A note to Guardian music blogger Priya Elan, who spends a bunch of paragraphs and a bunch of links concluding that Liz Phair’s Exile In Guyville has been “forgotten”: Darling, “forgotten” albums don’t get reissued with lots of attendant press, celebratory concerts, etc., etc. “Forgotten” albums are the ones that you find crammed into the 99-cent bin at the Princeton Record Exchange because they’ve been left to die.
I mean, I loved Guyville and think Phair’s other two pre-Matrix albums are pretty underrated because of her debut’s outsized stature, and I’m sure glad that talk of the album is at least serving as something of a Katy Perry corrective as far as “women in music” are concerned. But every time I read a “think piece” pegged to Phair these days I want to claw my eyes out at the simplistic theorizing within, none of which has even attempted to grapple with the fact that 1993, for better or for worse, is not 2008, and that simply saying “women are awesome, yay!” or “sexism is bad, boo!” doesn’t really even scratch the surface of the surface of the problems with music and gender in the current era, which we’ve gone into in some detail before.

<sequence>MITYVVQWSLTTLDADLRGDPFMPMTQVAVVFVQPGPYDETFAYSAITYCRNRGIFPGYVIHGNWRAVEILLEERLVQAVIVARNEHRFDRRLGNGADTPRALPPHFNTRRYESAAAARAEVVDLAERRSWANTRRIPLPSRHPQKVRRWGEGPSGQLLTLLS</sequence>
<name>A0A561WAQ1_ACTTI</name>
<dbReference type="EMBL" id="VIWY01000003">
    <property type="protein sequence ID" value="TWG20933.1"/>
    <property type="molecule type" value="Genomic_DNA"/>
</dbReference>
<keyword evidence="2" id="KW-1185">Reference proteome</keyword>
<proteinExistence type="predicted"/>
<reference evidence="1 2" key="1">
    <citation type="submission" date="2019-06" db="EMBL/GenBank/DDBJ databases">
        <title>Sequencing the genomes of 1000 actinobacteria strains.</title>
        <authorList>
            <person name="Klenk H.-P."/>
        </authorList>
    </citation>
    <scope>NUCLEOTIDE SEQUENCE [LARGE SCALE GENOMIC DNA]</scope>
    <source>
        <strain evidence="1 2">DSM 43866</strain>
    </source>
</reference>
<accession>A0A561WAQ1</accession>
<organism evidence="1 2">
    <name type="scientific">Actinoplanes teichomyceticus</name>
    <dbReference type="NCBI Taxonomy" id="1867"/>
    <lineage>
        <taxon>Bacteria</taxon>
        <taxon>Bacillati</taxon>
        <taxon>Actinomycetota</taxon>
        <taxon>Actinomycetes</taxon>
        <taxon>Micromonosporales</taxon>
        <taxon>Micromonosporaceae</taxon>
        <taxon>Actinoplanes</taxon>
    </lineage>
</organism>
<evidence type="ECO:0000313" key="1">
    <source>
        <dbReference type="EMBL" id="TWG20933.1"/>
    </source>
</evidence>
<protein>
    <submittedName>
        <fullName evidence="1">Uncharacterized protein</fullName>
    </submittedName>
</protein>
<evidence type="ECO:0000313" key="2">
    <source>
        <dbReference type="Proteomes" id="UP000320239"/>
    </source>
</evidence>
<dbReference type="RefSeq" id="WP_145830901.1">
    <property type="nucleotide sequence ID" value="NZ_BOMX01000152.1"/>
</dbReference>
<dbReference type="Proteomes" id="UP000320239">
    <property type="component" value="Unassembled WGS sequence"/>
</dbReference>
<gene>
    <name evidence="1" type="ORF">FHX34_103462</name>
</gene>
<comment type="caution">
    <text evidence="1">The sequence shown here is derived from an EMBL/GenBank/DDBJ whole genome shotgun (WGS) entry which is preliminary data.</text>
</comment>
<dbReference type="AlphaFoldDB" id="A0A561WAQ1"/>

The Phair sex war (repeated) [Guardian]